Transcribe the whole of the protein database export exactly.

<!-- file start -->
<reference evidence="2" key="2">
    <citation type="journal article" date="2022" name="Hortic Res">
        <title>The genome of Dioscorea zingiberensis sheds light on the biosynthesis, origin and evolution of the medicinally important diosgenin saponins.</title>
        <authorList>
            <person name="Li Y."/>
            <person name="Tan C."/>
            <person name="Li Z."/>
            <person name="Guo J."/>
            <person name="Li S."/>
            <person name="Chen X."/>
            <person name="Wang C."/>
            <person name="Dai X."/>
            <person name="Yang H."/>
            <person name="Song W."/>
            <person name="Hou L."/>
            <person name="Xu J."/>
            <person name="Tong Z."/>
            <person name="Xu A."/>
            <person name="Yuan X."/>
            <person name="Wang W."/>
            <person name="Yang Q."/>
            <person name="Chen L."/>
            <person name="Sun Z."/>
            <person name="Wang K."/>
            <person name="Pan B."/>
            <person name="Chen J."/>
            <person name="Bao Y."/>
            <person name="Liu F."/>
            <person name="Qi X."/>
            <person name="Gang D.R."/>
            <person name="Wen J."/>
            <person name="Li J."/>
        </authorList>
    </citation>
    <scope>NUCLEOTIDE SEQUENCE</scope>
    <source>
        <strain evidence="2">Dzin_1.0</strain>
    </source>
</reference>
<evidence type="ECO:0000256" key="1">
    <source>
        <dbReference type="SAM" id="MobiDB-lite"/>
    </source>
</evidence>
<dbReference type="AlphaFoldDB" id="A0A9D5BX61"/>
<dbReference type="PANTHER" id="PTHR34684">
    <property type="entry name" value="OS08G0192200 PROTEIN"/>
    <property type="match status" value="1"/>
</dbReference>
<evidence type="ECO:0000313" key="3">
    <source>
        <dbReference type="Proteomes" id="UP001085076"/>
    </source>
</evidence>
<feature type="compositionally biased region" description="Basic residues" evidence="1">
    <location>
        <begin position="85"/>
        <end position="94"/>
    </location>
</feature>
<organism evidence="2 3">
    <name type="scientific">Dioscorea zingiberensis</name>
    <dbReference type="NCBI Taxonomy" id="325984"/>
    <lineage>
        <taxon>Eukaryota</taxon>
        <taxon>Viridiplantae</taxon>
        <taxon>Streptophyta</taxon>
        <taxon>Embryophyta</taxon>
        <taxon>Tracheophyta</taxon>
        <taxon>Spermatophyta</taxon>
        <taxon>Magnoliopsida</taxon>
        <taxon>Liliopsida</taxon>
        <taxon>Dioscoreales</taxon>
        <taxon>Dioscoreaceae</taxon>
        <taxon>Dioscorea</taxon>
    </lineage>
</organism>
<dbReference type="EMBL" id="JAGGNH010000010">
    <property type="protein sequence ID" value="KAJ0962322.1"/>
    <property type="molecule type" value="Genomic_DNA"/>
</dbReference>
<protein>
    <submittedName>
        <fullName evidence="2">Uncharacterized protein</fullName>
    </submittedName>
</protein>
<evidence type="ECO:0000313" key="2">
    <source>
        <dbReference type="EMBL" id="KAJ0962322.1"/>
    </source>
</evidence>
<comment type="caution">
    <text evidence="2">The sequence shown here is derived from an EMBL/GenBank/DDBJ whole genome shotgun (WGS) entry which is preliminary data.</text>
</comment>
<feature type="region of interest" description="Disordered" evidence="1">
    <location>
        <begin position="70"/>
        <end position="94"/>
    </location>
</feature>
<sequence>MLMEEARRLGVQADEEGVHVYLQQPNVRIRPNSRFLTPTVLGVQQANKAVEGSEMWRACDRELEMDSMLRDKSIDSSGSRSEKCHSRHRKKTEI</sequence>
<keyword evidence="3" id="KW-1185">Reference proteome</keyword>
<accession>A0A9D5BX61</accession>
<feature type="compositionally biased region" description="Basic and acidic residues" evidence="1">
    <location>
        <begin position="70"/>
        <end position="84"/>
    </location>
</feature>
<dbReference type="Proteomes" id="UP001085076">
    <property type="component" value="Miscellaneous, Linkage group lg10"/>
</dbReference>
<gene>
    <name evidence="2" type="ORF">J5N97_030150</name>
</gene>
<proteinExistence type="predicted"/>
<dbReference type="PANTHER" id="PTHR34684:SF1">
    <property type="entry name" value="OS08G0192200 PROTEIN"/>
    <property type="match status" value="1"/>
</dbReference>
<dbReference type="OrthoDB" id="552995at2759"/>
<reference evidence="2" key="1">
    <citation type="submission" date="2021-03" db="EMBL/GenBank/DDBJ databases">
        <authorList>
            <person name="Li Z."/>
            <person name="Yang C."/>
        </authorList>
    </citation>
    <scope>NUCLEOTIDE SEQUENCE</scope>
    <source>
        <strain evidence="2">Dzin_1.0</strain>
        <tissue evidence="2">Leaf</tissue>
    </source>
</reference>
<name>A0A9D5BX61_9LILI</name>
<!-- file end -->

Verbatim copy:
<reference evidence="2" key="2">
    <citation type="journal article" date="2022" name="Hortic Res">
        <title>The genome of Dioscorea zingiberensis sheds light on the biosynthesis, origin and evolution of the medicinally important diosgenin saponins.</title>
        <authorList>
            <person name="Li Y."/>
            <person name="Tan C."/>
            <person name="Li Z."/>
            <person name="Guo J."/>
            <person name="Li S."/>
            <person name="Chen X."/>
            <person name="Wang C."/>
            <person name="Dai X."/>
            <person name="Yang H."/>
            <person name="Song W."/>
            <person name="Hou L."/>
            <person name="Xu J."/>
            <person name="Tong Z."/>
            <person name="Xu A."/>
            <person name="Yuan X."/>
            <person name="Wang W."/>
            <person name="Yang Q."/>
            <person name="Chen L."/>
            <person name="Sun Z."/>
            <person name="Wang K."/>
            <person name="Pan B."/>
            <person name="Chen J."/>
            <person name="Bao Y."/>
            <person name="Liu F."/>
            <person name="Qi X."/>
            <person name="Gang D.R."/>
            <person name="Wen J."/>
            <person name="Li J."/>
        </authorList>
    </citation>
    <scope>NUCLEOTIDE SEQUENCE</scope>
    <source>
        <strain evidence="2">Dzin_1.0</strain>
    </source>
</reference>
<evidence type="ECO:0000256" key="1">
    <source>
        <dbReference type="SAM" id="MobiDB-lite"/>
    </source>
</evidence>
<dbReference type="AlphaFoldDB" id="A0A9D5BX61"/>
<dbReference type="PANTHER" id="PTHR34684">
    <property type="entry name" value="OS08G0192200 PROTEIN"/>
    <property type="match status" value="1"/>
</dbReference>
<evidence type="ECO:0000313" key="3">
    <source>
        <dbReference type="Proteomes" id="UP001085076"/>
    </source>
</evidence>
<feature type="compositionally biased region" description="Basic residues" evidence="1">
    <location>
        <begin position="85"/>
        <end position="94"/>
    </location>
</feature>
<organism evidence="2 3">
    <name type="scientific">Dioscorea zingiberensis</name>
    <dbReference type="NCBI Taxonomy" id="325984"/>
    <lineage>
        <taxon>Eukaryota</taxon>
        <taxon>Viridiplantae</taxon>
        <taxon>Streptophyta</taxon>
        <taxon>Embryophyta</taxon>
        <taxon>Tracheophyta</taxon>
        <taxon>Spermatophyta</taxon>
        <taxon>Magnoliopsida</taxon>
        <taxon>Liliopsida</taxon>
        <taxon>Dioscoreales</taxon>
        <taxon>Dioscoreaceae</taxon>
        <taxon>Dioscorea</taxon>
    </lineage>
</organism>
<dbReference type="EMBL" id="JAGGNH010000010">
    <property type="protein sequence ID" value="KAJ0962322.1"/>
    <property type="molecule type" value="Genomic_DNA"/>
</dbReference>
<protein>
    <submittedName>
        <fullName evidence="2">Uncharacterized protein</fullName>
    </submittedName>
</protein>
<evidence type="ECO:0000313" key="2">
    <source>
        <dbReference type="EMBL" id="KAJ0962322.1"/>
    </source>
</evidence>
<comment type="caution">
    <text evidence="2">The sequence shown here is derived from an EMBL/GenBank/DDBJ whole genome shotgun (WGS) entry which is preliminary data.</text>
</comment>
<feature type="region of interest" description="Disordered" evidence="1">
    <location>
        <begin position="70"/>
        <end position="94"/>
    </location>
</feature>
<sequence>MLMEEARRLGVQADEEGVHVYLQQPNVRIRPNSRFLTPTVLGVQQANKAVEGSEMWRACDRELEMDSMLRDKSIDSSGSRSEKCHSRHRKKTEI</sequence>
<keyword evidence="3" id="KW-1185">Reference proteome</keyword>
<accession>A0A9D5BX61</accession>
<feature type="compositionally biased region" description="Basic and acidic residues" evidence="1">
    <location>
        <begin position="70"/>
        <end position="84"/>
    </location>
</feature>
<dbReference type="Proteomes" id="UP001085076">
    <property type="component" value="Miscellaneous, Linkage group lg10"/>
</dbReference>
<gene>
    <name evidence="2" type="ORF">J5N97_030150</name>
</gene>
<proteinExistence type="predicted"/>
<dbReference type="PANTHER" id="PTHR34684:SF1">
    <property type="entry name" value="OS08G0192200 PROTEIN"/>
    <property type="match status" value="1"/>
</dbReference>
<dbReference type="OrthoDB" id="552995at2759"/>
<reference evidence="2" key="1">
    <citation type="submission" date="2021-03" db="EMBL/GenBank/DDBJ databases">
        <authorList>
            <person name="Li Z."/>
            <person name="Yang C."/>
        </authorList>
    </citation>
    <scope>NUCLEOTIDE SEQUENCE</scope>
    <source>
        <strain evidence="2">Dzin_1.0</strain>
        <tissue evidence="2">Leaf</tissue>
    </source>
</reference>
<name>A0A9D5BX61_9LILI</name>